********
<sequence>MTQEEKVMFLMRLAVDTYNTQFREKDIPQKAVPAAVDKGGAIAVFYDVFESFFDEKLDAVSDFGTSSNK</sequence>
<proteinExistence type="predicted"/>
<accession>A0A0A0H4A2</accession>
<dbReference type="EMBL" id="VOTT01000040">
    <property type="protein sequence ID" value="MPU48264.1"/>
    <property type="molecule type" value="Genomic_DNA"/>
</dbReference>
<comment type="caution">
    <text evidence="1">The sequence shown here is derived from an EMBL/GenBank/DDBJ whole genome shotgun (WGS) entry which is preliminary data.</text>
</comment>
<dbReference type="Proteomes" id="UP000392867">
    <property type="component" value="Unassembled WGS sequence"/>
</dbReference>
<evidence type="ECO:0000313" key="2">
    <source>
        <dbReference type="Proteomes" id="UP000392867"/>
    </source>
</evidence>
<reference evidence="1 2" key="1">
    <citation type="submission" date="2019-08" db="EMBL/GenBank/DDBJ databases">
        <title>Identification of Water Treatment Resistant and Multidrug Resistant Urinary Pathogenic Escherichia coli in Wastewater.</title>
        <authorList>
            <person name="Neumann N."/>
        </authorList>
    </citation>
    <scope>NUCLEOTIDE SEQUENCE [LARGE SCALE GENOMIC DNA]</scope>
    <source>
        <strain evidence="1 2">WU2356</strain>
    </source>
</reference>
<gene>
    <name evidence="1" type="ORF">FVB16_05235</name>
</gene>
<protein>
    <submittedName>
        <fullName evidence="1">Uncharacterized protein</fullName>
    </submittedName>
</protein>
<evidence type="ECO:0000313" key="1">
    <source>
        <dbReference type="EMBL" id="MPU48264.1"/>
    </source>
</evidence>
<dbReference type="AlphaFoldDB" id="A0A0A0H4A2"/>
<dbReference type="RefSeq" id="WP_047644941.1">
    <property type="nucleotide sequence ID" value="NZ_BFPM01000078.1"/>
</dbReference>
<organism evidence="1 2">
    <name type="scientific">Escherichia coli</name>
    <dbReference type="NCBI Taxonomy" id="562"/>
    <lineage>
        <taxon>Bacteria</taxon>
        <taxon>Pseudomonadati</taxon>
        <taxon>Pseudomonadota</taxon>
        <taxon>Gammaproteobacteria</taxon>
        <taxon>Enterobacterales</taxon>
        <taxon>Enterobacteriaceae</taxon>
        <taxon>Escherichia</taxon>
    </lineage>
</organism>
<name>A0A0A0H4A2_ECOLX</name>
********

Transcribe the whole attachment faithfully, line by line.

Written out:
<sequence>MTQEEKVMFLMRLAVDTYNTQFREKDIPQKAVPAAVDKGGAIAVFYDVFESFFDEKLDAVSDFGTSSNK</sequence>
<proteinExistence type="predicted"/>
<accession>A0A0A0H4A2</accession>
<dbReference type="EMBL" id="VOTT01000040">
    <property type="protein sequence ID" value="MPU48264.1"/>
    <property type="molecule type" value="Genomic_DNA"/>
</dbReference>
<comment type="caution">
    <text evidence="1">The sequence shown here is derived from an EMBL/GenBank/DDBJ whole genome shotgun (WGS) entry which is preliminary data.</text>
</comment>
<dbReference type="Proteomes" id="UP000392867">
    <property type="component" value="Unassembled WGS sequence"/>
</dbReference>
<evidence type="ECO:0000313" key="2">
    <source>
        <dbReference type="Proteomes" id="UP000392867"/>
    </source>
</evidence>
<reference evidence="1 2" key="1">
    <citation type="submission" date="2019-08" db="EMBL/GenBank/DDBJ databases">
        <title>Identification of Water Treatment Resistant and Multidrug Resistant Urinary Pathogenic Escherichia coli in Wastewater.</title>
        <authorList>
            <person name="Neumann N."/>
        </authorList>
    </citation>
    <scope>NUCLEOTIDE SEQUENCE [LARGE SCALE GENOMIC DNA]</scope>
    <source>
        <strain evidence="1 2">WU2356</strain>
    </source>
</reference>
<gene>
    <name evidence="1" type="ORF">FVB16_05235</name>
</gene>
<protein>
    <submittedName>
        <fullName evidence="1">Uncharacterized protein</fullName>
    </submittedName>
</protein>
<evidence type="ECO:0000313" key="1">
    <source>
        <dbReference type="EMBL" id="MPU48264.1"/>
    </source>
</evidence>
<dbReference type="AlphaFoldDB" id="A0A0A0H4A2"/>
<dbReference type="RefSeq" id="WP_047644941.1">
    <property type="nucleotide sequence ID" value="NZ_BFPM01000078.1"/>
</dbReference>
<organism evidence="1 2">
    <name type="scientific">Escherichia coli</name>
    <dbReference type="NCBI Taxonomy" id="562"/>
    <lineage>
        <taxon>Bacteria</taxon>
        <taxon>Pseudomonadati</taxon>
        <taxon>Pseudomonadota</taxon>
        <taxon>Gammaproteobacteria</taxon>
        <taxon>Enterobacterales</taxon>
        <taxon>Enterobacteriaceae</taxon>
        <taxon>Escherichia</taxon>
    </lineage>
</organism>
<name>A0A0A0H4A2_ECOLX</name>